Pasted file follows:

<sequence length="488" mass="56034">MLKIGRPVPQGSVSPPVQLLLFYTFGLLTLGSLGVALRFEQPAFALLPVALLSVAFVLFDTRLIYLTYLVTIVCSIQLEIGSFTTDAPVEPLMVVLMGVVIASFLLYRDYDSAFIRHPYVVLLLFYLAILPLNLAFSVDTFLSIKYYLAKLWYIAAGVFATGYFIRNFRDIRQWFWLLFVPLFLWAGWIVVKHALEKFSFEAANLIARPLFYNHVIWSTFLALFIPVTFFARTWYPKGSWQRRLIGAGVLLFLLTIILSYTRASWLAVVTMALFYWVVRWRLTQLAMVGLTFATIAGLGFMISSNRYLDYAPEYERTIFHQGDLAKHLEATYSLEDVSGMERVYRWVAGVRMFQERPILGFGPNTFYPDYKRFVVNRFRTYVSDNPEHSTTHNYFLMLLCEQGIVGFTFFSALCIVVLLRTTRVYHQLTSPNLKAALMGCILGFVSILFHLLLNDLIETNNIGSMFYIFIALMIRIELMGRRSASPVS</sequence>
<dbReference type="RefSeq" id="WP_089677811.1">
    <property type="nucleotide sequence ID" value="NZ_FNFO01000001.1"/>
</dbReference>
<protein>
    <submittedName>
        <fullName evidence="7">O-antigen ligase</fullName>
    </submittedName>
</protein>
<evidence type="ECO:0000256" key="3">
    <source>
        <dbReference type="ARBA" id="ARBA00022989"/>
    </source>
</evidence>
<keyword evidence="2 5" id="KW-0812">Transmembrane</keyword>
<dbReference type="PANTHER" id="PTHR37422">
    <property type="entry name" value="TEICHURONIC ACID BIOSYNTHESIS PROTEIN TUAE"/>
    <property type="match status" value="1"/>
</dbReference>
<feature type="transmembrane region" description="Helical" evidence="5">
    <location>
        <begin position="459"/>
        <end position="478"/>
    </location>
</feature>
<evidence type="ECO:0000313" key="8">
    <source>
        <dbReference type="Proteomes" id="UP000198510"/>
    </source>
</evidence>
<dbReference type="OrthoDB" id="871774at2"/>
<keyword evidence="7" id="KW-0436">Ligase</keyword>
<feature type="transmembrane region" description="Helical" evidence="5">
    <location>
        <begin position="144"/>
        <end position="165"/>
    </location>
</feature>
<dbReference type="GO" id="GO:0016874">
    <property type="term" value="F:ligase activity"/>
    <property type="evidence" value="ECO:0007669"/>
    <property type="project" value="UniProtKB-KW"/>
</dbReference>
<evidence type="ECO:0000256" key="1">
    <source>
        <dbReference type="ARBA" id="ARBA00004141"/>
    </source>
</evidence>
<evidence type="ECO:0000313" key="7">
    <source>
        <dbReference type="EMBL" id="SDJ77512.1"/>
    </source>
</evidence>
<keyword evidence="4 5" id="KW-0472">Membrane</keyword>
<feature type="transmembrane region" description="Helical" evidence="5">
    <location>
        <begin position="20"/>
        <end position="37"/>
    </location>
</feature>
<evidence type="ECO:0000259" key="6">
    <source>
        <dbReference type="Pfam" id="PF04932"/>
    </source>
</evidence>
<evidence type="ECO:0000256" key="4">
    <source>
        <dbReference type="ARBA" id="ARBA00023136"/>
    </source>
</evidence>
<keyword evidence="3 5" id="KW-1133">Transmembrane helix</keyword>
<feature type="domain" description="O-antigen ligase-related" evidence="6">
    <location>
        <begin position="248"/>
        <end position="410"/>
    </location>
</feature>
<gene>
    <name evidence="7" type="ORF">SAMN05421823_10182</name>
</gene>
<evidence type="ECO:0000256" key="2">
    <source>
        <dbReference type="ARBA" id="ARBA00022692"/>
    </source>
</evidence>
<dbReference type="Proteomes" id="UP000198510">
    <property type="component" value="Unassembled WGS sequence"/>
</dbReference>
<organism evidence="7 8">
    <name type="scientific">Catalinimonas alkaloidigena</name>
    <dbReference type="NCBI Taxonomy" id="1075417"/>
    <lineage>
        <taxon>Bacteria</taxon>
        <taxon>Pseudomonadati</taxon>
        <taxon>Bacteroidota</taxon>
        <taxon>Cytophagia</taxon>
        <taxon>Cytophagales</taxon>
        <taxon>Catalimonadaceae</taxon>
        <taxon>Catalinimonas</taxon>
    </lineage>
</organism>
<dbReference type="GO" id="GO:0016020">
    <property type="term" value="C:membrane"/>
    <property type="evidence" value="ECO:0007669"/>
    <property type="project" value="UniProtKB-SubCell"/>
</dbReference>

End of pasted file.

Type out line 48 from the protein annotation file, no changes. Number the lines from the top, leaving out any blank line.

</evidence>